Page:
One minute she was standing on the Tower Green preparing to die, and the next she was standing in a dazzling white room facing a man who was also dressed in dazzling white. He was very nice looking, with dark brown hair and eyes and a moustache. In fact, he reminded her quite a bit of...but that had been so long ago. Ever so long ago.
"Greetings, Anne Boleyn, and welcome." He smiled warmly at her.
"Is it done, then?" she asked softly. He said nothing, just continued to smile. "I suppose it is, then." She answered her own question.
"So you learned the hard way that there's frequently a heavy price to be paid for getting 'ahead' in life, did you?"
She just stared at him, flabbergasted.
"In the end it doesn't always pay to be a 'cut' above the others, does it?"
She frowned at him darkly. "Why, you..."
He raised his hands in concession. "Very well. I'll give up the gallows humor, as I can see that it doesn't amuse you at all, and I don't blame you one bit. It wouldn't amuse me either if I were you."
"But where am I now? Is this heaven?"
"Departed souls don't always go directly to heaven, my dear. Sometimes they return to earth in a new body to complete unfinished business from a previous life."
"So am I now to be reborn as a different person, then?"
"But as whom?"
"Does the name Thomas Wyatt sound familiar?"
"He was such a sweetheart!" She smiled and clapped her hands together. "Is he to be my husband in my new life, then?"
"Not your husband. Your father."
Lottie and Thomas played together in a park with some of the other children whose parents were at court. A mother called to her young daughter.
Lottie and another little girl both looked up simultaneously.
"Is your name Maggie too?" the woman asked Lottie.
"No! It's Lottie!" But it used to be Maggie. How did she know that?
"My name used to be Maggie a long time ago," Lottie told Thomas later.
"I used to have another name, too," Thomas replied. "Manuel the first of the House of Aviz-Beja," he said grandly.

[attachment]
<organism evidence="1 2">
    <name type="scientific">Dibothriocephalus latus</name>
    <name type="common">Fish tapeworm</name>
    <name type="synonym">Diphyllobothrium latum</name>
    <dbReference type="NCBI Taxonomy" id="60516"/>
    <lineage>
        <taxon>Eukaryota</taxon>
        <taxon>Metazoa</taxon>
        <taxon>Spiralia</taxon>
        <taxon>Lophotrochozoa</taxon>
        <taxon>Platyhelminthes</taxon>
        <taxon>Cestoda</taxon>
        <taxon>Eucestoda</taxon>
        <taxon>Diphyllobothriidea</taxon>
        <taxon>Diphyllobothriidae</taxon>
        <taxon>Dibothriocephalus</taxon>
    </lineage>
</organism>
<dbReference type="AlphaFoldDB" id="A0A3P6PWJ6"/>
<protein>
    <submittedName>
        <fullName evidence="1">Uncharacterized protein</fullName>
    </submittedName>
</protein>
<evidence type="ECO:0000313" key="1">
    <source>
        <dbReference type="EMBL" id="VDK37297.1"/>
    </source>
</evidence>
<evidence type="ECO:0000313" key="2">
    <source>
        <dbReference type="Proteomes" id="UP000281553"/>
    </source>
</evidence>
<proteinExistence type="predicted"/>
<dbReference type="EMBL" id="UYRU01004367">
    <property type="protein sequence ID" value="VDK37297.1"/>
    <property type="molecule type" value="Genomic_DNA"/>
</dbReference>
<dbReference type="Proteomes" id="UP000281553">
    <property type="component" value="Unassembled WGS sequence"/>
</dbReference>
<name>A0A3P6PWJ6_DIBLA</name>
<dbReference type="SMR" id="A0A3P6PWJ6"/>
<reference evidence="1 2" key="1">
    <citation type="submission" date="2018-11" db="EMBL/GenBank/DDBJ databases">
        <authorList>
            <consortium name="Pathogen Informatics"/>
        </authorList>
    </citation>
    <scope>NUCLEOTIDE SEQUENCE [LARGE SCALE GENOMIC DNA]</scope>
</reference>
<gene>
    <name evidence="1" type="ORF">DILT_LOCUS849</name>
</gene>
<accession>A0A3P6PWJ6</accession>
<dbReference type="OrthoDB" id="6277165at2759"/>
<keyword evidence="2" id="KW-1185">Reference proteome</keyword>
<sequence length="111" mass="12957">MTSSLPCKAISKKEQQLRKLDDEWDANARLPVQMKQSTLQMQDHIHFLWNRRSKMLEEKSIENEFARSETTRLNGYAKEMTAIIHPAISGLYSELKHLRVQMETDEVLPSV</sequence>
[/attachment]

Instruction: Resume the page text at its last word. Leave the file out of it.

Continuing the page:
"Wow." Lottie was impressed. "You used to know another language, too."
"I guess I used to, but since I've learned English I've forgotten most of it."
It was a stormy night with a lot of thunder and lightening. Thomas, who was terrified of thunderstorms, begged Lottie to spend the night with him in his bedroom. Lottie lay in bed with her arms around her friend until they were both sound asleep.
Something awakened Lottie a couple of hours later and caused her to sit up in alarm. On the floor lay Thomas' pillow. He had an intense fear of suffocation and couldn't stand to sleep in bed with a pillow. Lottie looked at her friend sleeping soundly beside her and gasped in horror. A large, hairy spider crept across the mattress toward Thomas. It was only inches from his face. Without thinking, Lottie snatched the pillow from the floor, flung it on top of the spider, and pressed down as hard as she could. Thomas awoke and began to scream. Lottie, fixated on killing the spider, turned and sat on the pillow. When she lifted the pillow a few seconds later, she saw the spider lying motionless underneath it.
"It's all right, Thomas," she said. "It's dead now. I killed it."
Thomas' frightened eyes grew wider as he saw the dead spider for the first time. Lottie picked it up and carried it to the waste basket, then returned to sit on the bed beside Thomas.
"I had a bad dream, Lottie," Thomas said. "I dreamed that you had a pillow and were holding it over my face so I couldn't breathe. Then I woke up and saw you holding the pillow and got really scared. I didn't know you were using it to kill a spider."
"Of course I was, silly. You know I'd never do anything like that to you."
Both children lay back down and were soon fast asleep once more.